Dave Kellog on Startup Branding - Deepstash
Dave Kellog on Startup Branding

Dave Kellog on Startup Branding

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Dave Kellog on Startup Branding

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The Branding Mirage for Startups

Branding is a potential marketing rathole for startups, particularly early-stage ones. Startups who prioritise branding are putting the cart before the horse. Focus should be on product and business first - the real work to prove product-market-fit.

Branding comes after PMF. "You don’t need a brand before you have PMF."

Even when branding makes sense, a startup usually focuses on the wrong elements, eg: the logo instead of the targeting. Targeting matters, the value prop matters, positioning matters. The visual identity and brand values not so much. 

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DAVE KELLOGG

Do want to build a brand? Go sell some software. 

Want to improve your brand perception? Go sell some software. 

Want to have a distinctive brand visual territory? Go sell some software. 

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6 elements of Branding

Branding may seem a hairy topic but it can be broken down into: 

  • Brand targetingWho Do We Sell To?
  • Brand promiseWhy Do They Buy From Our Company?
  • Brand positioningWhy Do They Buy Our Product?
  • Brand identityDo We Look Like Us?
  • Brand valuesWhat Do We Stand For?
  • Brand voiceDo We Sound Like Us?

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This is brandspeak for figuring out who you’re selling to.  Think STP (segment, target, position).

  • Figure out a mechanism to segment the market — e.g., by company size, by vertical industry, by adjacent systems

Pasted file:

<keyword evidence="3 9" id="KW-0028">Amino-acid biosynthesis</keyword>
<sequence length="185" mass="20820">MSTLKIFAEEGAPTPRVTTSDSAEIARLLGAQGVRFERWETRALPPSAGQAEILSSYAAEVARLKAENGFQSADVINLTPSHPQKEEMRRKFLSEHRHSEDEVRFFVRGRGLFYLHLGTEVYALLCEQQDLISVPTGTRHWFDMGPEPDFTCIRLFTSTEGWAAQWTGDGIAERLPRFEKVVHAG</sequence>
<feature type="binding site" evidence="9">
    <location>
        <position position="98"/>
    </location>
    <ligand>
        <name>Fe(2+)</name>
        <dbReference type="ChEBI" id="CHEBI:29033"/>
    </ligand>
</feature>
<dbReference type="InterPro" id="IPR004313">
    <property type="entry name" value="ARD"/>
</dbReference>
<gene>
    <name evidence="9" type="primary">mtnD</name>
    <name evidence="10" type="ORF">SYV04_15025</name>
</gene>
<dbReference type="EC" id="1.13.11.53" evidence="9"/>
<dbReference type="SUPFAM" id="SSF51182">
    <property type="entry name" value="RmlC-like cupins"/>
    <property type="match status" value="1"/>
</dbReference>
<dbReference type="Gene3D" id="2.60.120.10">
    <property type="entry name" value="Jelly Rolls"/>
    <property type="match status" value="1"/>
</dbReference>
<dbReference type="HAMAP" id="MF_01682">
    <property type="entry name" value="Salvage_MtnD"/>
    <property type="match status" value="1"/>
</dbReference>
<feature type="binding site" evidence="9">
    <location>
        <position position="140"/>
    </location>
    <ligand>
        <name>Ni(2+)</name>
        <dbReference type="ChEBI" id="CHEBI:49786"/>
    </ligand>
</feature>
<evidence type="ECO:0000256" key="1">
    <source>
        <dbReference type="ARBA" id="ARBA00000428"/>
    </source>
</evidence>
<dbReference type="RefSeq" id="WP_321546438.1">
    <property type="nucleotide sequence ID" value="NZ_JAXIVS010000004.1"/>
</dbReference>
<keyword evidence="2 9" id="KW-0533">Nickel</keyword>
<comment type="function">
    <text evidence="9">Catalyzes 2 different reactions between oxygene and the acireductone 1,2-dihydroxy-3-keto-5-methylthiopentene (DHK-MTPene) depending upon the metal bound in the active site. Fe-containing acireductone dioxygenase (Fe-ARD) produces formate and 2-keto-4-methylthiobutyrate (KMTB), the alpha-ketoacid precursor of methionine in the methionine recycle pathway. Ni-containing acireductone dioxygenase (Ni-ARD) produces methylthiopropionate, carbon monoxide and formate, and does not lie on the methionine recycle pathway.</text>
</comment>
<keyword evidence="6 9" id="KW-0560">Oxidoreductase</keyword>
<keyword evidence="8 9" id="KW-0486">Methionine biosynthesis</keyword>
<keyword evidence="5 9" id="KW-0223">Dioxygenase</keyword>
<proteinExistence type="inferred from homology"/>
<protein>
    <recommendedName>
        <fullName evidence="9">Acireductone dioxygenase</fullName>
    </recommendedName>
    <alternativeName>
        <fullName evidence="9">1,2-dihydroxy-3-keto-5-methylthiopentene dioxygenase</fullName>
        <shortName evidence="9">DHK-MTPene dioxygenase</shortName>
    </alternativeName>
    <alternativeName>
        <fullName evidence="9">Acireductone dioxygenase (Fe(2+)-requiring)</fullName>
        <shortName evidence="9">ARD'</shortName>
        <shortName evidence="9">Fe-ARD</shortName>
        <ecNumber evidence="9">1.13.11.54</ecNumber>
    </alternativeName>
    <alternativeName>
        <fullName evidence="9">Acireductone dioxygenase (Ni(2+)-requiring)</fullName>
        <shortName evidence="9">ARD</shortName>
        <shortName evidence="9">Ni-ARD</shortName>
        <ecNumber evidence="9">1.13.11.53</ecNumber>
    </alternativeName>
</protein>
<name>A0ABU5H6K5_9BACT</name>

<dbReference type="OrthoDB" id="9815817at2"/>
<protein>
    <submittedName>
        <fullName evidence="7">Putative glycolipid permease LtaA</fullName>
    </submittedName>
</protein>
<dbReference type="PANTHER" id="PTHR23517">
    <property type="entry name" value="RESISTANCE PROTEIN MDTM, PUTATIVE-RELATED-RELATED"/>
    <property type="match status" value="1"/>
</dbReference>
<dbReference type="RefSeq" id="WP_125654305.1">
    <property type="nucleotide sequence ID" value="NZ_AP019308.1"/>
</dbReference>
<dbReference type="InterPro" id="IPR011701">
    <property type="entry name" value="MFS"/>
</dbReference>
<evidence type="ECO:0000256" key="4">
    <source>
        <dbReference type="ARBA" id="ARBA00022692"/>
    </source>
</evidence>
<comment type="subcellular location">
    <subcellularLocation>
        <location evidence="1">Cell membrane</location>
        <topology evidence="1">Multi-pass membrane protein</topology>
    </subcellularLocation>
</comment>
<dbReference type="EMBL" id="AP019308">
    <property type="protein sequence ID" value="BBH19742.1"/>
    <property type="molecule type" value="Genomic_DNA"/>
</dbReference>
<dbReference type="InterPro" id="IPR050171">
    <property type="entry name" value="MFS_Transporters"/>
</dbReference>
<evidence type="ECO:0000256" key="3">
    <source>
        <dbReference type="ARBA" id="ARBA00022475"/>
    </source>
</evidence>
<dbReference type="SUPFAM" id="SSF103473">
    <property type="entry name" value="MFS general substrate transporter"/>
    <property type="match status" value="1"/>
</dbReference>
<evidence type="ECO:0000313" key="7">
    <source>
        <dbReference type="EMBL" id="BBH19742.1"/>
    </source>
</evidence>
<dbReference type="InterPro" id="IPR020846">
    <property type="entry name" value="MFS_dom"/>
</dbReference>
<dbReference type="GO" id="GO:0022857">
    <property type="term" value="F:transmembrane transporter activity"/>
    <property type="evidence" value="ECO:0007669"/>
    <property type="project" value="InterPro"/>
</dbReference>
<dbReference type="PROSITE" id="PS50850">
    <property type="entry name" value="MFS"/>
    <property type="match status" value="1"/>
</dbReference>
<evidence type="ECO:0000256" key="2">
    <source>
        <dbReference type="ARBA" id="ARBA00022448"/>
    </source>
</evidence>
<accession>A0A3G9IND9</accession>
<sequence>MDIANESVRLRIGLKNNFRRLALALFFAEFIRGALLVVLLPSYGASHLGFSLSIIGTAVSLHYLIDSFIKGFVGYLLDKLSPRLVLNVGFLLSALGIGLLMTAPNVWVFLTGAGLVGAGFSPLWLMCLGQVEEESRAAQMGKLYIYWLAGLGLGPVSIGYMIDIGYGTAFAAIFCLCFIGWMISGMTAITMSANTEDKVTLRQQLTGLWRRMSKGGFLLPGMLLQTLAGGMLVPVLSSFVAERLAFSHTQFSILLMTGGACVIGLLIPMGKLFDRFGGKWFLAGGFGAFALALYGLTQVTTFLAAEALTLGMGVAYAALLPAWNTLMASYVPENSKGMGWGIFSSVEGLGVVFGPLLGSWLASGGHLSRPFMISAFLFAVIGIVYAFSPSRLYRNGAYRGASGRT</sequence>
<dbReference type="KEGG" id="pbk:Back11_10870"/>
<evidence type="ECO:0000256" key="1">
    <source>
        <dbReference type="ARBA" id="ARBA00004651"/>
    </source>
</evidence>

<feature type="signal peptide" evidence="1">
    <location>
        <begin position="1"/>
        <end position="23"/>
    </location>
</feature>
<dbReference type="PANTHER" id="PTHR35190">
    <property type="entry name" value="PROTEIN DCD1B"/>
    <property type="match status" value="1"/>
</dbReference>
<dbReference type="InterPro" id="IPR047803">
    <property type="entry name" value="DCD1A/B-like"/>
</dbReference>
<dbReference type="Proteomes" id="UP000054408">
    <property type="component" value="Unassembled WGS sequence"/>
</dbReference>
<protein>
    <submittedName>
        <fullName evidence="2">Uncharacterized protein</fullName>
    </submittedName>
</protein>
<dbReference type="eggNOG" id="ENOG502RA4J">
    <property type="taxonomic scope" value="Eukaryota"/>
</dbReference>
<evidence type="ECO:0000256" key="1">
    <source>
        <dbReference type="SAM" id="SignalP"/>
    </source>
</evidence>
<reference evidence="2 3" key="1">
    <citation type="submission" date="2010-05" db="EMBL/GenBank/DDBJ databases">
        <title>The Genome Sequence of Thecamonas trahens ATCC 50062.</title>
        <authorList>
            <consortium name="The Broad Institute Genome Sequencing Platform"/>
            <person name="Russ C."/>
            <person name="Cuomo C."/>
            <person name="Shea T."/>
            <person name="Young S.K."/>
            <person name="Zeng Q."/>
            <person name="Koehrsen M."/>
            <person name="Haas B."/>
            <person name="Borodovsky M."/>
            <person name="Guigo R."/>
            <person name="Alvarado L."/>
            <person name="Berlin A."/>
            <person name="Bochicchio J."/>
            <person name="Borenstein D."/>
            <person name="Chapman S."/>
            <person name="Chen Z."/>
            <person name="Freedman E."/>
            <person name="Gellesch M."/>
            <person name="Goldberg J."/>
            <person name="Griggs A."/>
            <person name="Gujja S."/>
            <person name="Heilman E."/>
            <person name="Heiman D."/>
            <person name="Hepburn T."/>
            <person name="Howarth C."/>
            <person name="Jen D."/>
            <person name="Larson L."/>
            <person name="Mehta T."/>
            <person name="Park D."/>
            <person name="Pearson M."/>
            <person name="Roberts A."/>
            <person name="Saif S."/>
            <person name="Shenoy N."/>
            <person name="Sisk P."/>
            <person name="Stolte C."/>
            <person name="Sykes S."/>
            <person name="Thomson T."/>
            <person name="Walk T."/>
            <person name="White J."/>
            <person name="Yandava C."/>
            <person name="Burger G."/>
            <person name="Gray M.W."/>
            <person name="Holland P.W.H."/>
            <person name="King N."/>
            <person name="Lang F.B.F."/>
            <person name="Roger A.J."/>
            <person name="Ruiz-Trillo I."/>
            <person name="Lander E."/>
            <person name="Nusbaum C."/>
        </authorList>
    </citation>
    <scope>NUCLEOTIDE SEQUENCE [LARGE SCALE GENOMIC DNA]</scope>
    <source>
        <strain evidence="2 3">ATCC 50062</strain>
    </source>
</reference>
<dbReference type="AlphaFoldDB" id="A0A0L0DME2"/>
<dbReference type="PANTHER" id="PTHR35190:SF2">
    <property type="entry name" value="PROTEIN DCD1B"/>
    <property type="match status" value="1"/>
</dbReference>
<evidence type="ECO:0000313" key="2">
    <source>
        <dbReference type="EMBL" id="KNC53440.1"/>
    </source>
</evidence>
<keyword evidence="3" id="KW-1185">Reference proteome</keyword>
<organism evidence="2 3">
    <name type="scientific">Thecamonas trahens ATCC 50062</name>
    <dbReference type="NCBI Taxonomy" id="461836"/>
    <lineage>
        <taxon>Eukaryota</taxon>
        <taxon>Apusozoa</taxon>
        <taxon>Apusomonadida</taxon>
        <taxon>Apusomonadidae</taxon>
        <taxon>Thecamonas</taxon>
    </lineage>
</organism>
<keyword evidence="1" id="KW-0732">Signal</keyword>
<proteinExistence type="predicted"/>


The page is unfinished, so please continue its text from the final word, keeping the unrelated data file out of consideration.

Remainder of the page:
• Target one or more of those segments. For startups, fewer is better.
  • Position your product to those target segments.

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The high-level expression of why someone should buy from your company, often more simply known as the value proposition. For tech startups they tend to fall into a few patterns:

  • We are you (e.g., Mosaic, we built it for ourselves at Palantir).
  • We fixed it. We took the last-generation leader and made it better (e.g., Cube to Adaptive, Pigment to Anaplan)
  • We rebuilt it.  We run on the modern stack with modern technology (e.g., OnPlan to Vena)
  • We verticalized it (e.g., Plannuh for marketing, Place for SaaS)

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Positioning comes down to answering one of two questions:

  1. Why buy one? (Benefit oriented)
  2. Why buy yours? (Differentiation oriented)

Startups who are alone in defining their category need to focus on the first question. Those in crowded categories (either a new market with several nascent entrants or a more developed category with the usual suspects), the emphasis needs to be on why buy mine.

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CURATED BY

vladimir

Life-long learner. Passionate about leadership, entrepreneurship, philosophy, Buddhism & SF. Founder @deepstash.

CURATOR'S NOTE

Focusing on the logo and brand values before having a business is like putting the cart before the horse.

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